Before turning to that issue, it is useful to examine section 34(1)(a) more closely and consider what jurisdiction District Courts have in this area. What does “the same equitable jurisdiction as the High Court” actually mean? The Commission suggests that the words can simply be given their natural meaning. District Courts have the same equitable jurisdiction as the High Court but only up to the specified monetary limit. Within those monetary limits the courts have the same equitable jurisdiction to supervise and intervene when necessary in trusts as the High Court.

The current section 34 was enacted in 1992 and replaced a list of specific matters that previously defined the District Courts’ equitable jurisdiction. When the provision was introduced, the Minister of Justice said that it had become apparent that the equitable jurisdiction of the District Courts was not sufficiently wide and that to remedy this it “was therefore decided that the district courts should have the same equitable jurisdiction as the High Court, with some exceptions.”83

District Courts have jurisdiction to determine breach of trust claims within their monetary limits.84 Included here are those cases where the court is being invited to review the exercise of a power or discretion by trustees.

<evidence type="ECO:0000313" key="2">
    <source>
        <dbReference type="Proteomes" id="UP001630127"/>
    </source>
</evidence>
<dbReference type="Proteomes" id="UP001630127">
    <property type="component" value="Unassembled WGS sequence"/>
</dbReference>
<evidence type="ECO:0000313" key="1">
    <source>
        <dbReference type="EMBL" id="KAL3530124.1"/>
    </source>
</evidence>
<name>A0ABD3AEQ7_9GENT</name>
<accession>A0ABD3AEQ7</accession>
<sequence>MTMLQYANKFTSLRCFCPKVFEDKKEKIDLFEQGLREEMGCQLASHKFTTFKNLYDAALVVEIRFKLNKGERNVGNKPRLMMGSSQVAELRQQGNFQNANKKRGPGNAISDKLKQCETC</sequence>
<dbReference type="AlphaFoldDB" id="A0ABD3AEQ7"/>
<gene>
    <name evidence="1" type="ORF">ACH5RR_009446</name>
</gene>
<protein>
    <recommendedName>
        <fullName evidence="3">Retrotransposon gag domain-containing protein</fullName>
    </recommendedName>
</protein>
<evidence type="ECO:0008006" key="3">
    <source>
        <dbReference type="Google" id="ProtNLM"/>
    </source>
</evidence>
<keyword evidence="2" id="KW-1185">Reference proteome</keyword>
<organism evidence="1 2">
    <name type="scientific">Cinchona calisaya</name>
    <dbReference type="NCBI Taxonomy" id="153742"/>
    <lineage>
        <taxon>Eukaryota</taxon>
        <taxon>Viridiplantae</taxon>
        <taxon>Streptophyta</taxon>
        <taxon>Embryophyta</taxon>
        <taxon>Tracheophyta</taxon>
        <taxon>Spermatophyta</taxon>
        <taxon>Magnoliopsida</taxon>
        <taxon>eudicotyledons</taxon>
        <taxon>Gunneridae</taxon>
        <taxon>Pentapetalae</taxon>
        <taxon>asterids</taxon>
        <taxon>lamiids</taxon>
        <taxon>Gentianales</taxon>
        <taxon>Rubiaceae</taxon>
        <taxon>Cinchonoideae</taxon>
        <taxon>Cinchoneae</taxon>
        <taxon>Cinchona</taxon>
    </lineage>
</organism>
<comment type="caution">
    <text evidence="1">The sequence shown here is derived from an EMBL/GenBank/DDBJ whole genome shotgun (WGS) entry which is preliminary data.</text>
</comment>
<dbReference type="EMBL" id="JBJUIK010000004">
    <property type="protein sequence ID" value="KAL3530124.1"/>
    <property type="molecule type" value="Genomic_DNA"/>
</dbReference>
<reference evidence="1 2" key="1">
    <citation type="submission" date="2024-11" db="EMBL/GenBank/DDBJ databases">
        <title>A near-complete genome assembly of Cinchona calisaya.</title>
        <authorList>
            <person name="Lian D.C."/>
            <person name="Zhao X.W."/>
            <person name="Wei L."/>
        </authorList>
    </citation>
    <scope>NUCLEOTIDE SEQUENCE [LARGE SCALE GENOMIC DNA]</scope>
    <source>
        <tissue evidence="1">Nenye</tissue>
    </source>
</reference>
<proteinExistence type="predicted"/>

As was discussed in chapter 1, the High Court has an inherent power to supervise the administration of trusts and control trustees. The High Court inherited from the courts of Chancery an inherent jurisdiction to supervise, and if necessary to intervene in, the administration of trusts.85 This supervisory jurisdiction means the High Court can, in appropriate circumstances, remove trustees and modify or even revoke trusts.86 There seems to be no case law on point, but it is unlikely that section 34(1)(a) would be found to have conferred these supervisory powers on the District Courts.

It is also appropriate to note here that the upper limit of $200,000 that currently applies to the amount that can be claimed or the value of the property that can be at issue is, in practice, a significant barrier to trust litigation being undertaken in in the District Court.87 Even most modest family trusts are likely to have assets well in excess of that amount, so disputes where the amount at issue is less than this figure are likely to be rare in practice.

Brookers Online Commentary - Civil Procedure: District Courts and Tribunals at [DC34.01].

(5 May 1992) 525 NZPD 8177.

Morris v Templeton (2000) 14 PRNZ 397 (CA).

Schmidt v Rosewood Trust Ltd [2003] 2 AC 709 at [51] and [66].

Although the High Court retains these supervisory powers, they have long been displaced for all practical purposes by provisions in the Trustee Act 1956 governing the removal, appointment and replacement of trustees and statutory powers covering the revocation and variation of trusts.

The Commission will raise the issue of the upper limit of the District Court’s jurisdiction generally when it releases an Issues Paper early next year as a part of its reference to review the Judicature Act 1908 and consolidate courts legislation.